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There is an old Japanese saying, “捨てる神あれば、拾う神あり-Suterukami areba hirou kami ari,” meaning “There’s a god who puts you down as well as a god who picks up you.” In other words, “In this world, some people help you, and some people harm you” or “Fortune and misfortune come alternately.”

For example, when you are fired from an IT company, and then hired by its rival company with a higher salary three months later, your peers will say to you “You're a lucky man. There’s a god who throws you away as well as a god who picks you up.”

I’m curious to know if there are similar sayings in English to “Suterukami areba hirou kami ari.”

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Something to be careful of is that when referring to Japanese (Shinto?) gods, they are a generic term and thus lower case "g". When translating to English, there's a distinction between "God" (capital G, the one deity in Western religions) and "god" (any other deity, unrecognized by Western religions). What I'm saying is that you don't write "God" when you are referring to one of several "gods" in a polytheistic faith. From the structure of the saying, it sounds like you're talking about two different gods. –  Phil Perry May 9 at 13:49
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As this is an Japanese old saying, it would presuppose Shinto gods. I corrected the spelling accordingly. I presume however, we can also extrapolate God in the meaning of "There’s time that God puts you down, and picks you up sometimes” as in “The Lord giveth, and the Lord taketh away," suggested by Scott Centoni. –  Yoichi Oishi May 9 at 20:29
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@Yoichi, I love your questions :) The closest in English is "one door closes, another opens." For an excellent example of this, carefully watch The sound of music. (Incidentally, all students of English should carefully study this film, as it's a fundamental musical-linguistic experience of 20th C English. For example, it contains "do-re-mi" which is the second most important rhyme in English after the alphabet song.) "Lord giveth, Lord taketh away" is more "biblical/Christian/religious" than the more general doors open/close. –  Joe Blow May 12 at 6:38
    
Yoichi, one thing that immediately comes to mind for me is the flippant, badass, random, whacky, "you'll never know what will happen next" nature of the Greek gods in homeric writings, in the homeric era. Here in the west we often contrast that with our modern, absolute, nobody-else-but-me, one-truth-only, monotheistic Christian/Muslim/Jewish God. I bet, there were some homeric-like phrases on what you describe. The ONLY modern thing I can think of is "The gods must be crazy!" which is a comedy film about the concept you describe, from an African tribesman's view. (Hilarious film BTW.) –  Joe Blow May 12 at 6:51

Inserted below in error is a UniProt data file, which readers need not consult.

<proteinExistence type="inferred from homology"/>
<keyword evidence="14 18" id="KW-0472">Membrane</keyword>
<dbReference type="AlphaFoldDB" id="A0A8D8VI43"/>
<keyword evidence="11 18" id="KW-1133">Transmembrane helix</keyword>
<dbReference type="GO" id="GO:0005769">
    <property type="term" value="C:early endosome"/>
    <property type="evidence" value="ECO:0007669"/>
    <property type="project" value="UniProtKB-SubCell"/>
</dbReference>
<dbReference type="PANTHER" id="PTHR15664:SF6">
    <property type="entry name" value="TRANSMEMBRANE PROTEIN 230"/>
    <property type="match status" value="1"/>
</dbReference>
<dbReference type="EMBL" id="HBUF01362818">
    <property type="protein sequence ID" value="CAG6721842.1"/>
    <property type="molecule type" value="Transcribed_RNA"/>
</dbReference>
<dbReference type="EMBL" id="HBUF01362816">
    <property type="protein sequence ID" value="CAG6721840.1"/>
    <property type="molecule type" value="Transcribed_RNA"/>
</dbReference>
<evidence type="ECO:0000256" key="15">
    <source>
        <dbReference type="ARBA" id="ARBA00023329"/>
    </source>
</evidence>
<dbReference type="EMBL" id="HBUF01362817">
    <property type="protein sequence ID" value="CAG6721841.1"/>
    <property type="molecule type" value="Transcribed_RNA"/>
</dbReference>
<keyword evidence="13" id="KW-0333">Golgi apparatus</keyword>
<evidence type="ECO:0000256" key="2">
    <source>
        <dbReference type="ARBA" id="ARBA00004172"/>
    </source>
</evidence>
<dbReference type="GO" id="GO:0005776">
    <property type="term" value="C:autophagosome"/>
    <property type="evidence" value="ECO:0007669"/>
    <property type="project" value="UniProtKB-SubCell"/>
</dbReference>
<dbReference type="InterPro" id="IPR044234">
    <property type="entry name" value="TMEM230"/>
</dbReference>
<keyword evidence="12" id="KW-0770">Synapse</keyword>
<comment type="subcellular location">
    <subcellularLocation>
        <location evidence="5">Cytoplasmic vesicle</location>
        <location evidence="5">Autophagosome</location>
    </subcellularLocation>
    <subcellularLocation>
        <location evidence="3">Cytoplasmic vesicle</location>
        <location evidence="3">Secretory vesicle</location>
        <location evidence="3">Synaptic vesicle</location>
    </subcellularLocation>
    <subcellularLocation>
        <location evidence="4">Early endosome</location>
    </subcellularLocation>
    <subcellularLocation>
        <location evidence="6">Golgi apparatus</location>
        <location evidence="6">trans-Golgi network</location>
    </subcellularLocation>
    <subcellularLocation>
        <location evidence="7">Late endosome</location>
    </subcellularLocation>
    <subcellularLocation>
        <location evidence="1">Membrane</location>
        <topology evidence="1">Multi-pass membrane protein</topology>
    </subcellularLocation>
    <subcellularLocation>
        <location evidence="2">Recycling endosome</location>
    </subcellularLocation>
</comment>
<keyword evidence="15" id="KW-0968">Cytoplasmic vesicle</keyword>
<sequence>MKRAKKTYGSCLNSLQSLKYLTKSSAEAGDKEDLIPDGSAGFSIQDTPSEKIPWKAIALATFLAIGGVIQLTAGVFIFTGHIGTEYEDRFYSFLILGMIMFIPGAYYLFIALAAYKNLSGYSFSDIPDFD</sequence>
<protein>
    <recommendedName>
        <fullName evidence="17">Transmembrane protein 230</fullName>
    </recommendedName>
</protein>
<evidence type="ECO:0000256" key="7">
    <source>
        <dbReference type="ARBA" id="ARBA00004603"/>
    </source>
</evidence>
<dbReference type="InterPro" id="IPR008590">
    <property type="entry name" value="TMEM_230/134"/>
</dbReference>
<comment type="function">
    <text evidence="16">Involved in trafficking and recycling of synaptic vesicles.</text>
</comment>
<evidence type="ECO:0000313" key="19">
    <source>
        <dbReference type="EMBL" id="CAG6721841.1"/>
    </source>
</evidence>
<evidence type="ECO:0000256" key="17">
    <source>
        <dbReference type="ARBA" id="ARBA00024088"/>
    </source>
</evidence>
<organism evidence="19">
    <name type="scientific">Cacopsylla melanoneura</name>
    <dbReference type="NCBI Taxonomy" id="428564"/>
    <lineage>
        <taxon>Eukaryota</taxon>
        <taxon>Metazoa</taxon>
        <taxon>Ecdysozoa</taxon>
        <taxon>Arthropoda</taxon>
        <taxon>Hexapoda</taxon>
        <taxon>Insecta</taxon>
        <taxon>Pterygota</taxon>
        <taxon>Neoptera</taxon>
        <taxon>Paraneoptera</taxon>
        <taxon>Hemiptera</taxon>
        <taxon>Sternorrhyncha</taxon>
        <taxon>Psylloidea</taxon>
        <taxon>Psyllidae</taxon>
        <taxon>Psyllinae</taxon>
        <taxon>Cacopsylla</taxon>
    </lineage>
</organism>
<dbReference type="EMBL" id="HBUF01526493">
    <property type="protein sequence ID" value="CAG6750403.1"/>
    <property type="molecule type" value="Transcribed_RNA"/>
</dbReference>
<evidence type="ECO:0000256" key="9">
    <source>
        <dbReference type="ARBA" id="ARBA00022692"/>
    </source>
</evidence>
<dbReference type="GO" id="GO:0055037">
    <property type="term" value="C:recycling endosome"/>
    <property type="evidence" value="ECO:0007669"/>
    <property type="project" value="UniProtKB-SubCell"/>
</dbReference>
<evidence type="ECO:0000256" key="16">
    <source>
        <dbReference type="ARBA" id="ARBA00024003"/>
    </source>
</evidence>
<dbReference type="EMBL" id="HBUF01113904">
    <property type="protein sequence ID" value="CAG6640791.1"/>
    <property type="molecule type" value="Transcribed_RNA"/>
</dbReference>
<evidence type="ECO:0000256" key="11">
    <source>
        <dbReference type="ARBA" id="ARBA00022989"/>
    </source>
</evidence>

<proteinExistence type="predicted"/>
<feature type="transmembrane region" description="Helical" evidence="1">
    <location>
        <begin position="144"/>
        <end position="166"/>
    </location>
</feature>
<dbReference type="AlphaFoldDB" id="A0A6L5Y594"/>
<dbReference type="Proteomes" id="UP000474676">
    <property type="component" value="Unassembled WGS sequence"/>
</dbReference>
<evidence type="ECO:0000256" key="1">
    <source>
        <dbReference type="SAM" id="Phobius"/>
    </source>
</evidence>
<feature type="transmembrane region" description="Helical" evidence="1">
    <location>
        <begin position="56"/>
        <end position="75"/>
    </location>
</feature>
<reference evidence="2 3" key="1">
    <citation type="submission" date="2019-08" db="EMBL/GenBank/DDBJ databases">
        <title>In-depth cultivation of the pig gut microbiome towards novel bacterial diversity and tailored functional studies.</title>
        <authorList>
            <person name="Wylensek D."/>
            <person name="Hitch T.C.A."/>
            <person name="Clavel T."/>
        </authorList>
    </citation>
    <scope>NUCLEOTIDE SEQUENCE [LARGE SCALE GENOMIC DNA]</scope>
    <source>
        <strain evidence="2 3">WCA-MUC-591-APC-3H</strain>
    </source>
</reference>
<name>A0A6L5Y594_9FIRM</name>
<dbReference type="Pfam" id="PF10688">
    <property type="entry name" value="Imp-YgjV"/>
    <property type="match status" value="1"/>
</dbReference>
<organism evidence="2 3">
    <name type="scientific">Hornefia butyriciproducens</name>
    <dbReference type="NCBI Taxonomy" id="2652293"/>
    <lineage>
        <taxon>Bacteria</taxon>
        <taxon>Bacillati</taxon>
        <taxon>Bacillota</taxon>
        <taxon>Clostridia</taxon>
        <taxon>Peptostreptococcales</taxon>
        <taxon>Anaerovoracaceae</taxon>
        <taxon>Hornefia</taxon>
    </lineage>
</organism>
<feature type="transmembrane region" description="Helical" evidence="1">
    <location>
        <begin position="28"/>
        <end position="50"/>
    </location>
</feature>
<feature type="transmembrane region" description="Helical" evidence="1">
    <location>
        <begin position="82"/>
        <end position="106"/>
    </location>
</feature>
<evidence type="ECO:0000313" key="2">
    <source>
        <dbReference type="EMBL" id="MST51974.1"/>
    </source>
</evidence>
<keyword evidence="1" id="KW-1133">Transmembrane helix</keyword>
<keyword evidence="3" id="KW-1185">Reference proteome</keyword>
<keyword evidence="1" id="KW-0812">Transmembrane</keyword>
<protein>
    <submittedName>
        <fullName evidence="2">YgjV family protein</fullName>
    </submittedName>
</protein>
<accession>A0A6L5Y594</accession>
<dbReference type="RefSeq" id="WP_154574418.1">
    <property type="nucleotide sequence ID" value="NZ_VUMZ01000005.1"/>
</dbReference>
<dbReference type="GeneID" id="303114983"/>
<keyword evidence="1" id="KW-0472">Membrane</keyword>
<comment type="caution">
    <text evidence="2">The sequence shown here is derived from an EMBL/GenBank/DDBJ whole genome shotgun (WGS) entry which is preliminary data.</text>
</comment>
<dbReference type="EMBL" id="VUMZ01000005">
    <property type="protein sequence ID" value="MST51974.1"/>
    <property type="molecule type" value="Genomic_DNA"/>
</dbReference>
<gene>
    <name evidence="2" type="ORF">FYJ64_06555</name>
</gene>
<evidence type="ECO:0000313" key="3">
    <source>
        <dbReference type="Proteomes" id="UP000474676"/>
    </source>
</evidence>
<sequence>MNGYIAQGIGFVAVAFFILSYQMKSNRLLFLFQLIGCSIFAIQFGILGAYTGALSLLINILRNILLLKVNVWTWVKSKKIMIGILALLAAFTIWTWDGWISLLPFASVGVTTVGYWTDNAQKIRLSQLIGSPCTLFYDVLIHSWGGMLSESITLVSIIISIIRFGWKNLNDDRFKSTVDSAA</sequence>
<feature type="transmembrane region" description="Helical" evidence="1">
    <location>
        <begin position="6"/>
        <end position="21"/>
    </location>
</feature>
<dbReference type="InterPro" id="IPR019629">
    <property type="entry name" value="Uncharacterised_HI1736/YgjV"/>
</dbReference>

12 Answers 12

up vote 48 down vote accepted

Probably the closest English saying to this is "The Lord giveth, and the Lord taketh away," which is actually a misquote of Job 1:21:

And said, Naked came I out of my mother's womb, and naked shall I return thither: the Lord gave, and the Lord hath taken away; blessed be the name of the Lord.

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@BlessedGeek: fact is, you're not going to find any widely used religious sayings in English that are not based on Christianity. And this saying is really the exact monotheistic equivalent of the Japanese one. –  Michael Borgwardt May 9 at 7:35
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It's not a "misquote", it's a paraphrasing. –  Marcel Turing May 9 at 8:35
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@fNek, a completely different meaning? Sometimes God takes away ("puts you down"), and sometimes he gives ("picks you up"). Perhaps the most significant nuance in the original scripture is that there are only two events described: the beginning and end of life. Of course, this doesn't apply to the commonly paraphrased version (which is the answer). –  Paul Draper May 9 at 17:13
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@BigHomie "the Lord gave, and the Lord hath taken away" does not mean "Blessed be the name of the Lord." Yes, the paraphrase is taken out of context, but otherwise its meaning is essentially intact. –  Kyle Strand May 9 at 17:54